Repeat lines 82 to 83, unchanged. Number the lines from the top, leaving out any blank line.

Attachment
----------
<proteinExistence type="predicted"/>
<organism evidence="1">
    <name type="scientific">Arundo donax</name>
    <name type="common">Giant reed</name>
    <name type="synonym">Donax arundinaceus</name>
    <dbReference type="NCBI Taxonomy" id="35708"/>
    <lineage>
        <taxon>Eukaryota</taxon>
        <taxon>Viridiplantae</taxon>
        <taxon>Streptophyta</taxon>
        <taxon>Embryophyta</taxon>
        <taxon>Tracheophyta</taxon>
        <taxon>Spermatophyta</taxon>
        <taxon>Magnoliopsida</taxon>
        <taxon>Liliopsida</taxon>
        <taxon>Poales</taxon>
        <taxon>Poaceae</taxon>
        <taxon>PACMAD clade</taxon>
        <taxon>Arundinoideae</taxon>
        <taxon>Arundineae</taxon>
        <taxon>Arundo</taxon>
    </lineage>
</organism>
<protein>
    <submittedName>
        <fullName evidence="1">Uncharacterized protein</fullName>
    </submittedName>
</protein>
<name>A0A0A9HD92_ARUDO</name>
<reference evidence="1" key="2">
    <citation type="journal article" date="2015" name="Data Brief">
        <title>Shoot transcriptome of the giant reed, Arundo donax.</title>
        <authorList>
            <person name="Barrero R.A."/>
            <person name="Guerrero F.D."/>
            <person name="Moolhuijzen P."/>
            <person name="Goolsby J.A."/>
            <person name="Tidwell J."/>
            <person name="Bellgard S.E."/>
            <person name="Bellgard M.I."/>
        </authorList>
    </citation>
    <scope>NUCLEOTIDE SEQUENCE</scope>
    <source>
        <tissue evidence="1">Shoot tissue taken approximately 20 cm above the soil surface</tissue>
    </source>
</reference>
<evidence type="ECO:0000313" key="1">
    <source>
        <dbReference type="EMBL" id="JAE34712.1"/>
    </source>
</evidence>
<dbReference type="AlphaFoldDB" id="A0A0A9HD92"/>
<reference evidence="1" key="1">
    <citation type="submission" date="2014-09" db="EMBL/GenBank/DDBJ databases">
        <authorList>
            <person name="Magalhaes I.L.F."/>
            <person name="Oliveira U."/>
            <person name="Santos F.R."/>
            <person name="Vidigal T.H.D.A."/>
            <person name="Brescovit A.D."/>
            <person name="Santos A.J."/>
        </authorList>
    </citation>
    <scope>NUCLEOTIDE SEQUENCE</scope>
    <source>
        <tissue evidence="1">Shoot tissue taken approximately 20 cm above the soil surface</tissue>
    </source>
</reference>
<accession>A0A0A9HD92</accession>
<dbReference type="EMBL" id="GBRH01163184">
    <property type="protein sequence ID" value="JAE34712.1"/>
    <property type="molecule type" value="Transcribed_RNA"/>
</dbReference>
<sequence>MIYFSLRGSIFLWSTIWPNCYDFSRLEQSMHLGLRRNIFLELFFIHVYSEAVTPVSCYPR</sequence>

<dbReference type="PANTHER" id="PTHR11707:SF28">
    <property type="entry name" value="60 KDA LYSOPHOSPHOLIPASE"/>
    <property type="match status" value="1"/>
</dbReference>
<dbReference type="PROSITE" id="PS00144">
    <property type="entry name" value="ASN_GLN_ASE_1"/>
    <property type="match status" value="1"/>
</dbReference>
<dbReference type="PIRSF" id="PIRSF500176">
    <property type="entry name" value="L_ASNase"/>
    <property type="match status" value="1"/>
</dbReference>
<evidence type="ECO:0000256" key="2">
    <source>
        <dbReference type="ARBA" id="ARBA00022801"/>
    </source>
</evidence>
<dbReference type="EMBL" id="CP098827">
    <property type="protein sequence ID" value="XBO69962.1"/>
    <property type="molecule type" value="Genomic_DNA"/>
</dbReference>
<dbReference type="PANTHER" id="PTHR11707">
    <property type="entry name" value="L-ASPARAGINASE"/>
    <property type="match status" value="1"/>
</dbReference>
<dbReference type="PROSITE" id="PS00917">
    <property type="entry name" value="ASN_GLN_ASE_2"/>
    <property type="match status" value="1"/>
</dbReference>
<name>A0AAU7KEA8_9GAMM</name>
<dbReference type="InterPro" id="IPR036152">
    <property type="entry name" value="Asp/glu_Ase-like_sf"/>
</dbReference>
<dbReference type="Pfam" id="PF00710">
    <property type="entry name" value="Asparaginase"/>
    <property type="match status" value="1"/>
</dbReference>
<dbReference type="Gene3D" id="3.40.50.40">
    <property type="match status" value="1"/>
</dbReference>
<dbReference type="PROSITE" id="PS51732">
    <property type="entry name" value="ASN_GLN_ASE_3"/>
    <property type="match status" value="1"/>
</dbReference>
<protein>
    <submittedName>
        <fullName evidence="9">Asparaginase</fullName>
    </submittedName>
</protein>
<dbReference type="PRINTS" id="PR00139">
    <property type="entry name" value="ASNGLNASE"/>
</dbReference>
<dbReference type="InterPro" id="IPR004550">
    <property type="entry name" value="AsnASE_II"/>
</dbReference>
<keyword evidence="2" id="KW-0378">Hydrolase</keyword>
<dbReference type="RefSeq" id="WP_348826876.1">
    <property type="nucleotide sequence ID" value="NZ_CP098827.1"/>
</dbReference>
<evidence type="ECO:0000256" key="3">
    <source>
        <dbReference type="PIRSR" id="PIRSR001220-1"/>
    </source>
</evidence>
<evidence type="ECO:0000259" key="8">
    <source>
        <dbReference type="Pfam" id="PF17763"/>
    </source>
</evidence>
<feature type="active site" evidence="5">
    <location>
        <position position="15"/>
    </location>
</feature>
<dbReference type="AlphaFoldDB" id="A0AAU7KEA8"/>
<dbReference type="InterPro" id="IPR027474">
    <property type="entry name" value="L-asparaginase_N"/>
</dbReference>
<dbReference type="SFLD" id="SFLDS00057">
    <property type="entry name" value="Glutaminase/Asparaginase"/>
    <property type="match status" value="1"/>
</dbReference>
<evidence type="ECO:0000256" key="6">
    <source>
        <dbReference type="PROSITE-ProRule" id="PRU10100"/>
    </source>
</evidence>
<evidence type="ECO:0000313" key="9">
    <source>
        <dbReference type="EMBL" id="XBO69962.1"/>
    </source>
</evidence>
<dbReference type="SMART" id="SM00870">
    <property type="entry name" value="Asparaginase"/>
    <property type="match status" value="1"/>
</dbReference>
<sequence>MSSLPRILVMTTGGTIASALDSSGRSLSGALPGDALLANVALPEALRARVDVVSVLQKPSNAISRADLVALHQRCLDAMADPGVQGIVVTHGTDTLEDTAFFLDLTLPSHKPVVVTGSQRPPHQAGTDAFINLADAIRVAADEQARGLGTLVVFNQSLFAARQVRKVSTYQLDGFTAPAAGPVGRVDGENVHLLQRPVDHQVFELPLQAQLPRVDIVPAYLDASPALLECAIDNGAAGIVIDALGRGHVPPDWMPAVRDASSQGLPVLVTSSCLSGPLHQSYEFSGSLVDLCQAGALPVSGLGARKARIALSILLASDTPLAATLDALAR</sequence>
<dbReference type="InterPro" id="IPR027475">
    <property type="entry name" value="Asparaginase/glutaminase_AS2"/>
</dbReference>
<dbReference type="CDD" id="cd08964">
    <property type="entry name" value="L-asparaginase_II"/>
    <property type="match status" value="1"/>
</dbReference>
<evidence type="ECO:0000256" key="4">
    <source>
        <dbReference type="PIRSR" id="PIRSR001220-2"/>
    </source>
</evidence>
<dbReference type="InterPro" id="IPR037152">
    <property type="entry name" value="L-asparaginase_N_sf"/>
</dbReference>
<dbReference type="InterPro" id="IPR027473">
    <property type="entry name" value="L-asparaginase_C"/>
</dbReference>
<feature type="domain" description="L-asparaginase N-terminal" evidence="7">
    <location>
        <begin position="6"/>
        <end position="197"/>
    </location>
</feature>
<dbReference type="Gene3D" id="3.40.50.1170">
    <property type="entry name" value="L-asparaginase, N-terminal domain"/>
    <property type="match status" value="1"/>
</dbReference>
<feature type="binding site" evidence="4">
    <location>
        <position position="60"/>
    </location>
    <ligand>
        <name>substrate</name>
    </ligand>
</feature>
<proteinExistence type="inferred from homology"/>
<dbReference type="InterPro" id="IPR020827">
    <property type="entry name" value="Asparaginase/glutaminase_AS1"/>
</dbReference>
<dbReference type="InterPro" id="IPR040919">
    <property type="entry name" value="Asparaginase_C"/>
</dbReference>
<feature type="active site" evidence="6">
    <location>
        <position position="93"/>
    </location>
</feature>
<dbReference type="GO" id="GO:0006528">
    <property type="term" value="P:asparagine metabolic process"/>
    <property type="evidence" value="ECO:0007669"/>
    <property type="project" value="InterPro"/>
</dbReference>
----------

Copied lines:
    <property type="match status" value="1"/>
</dbReference>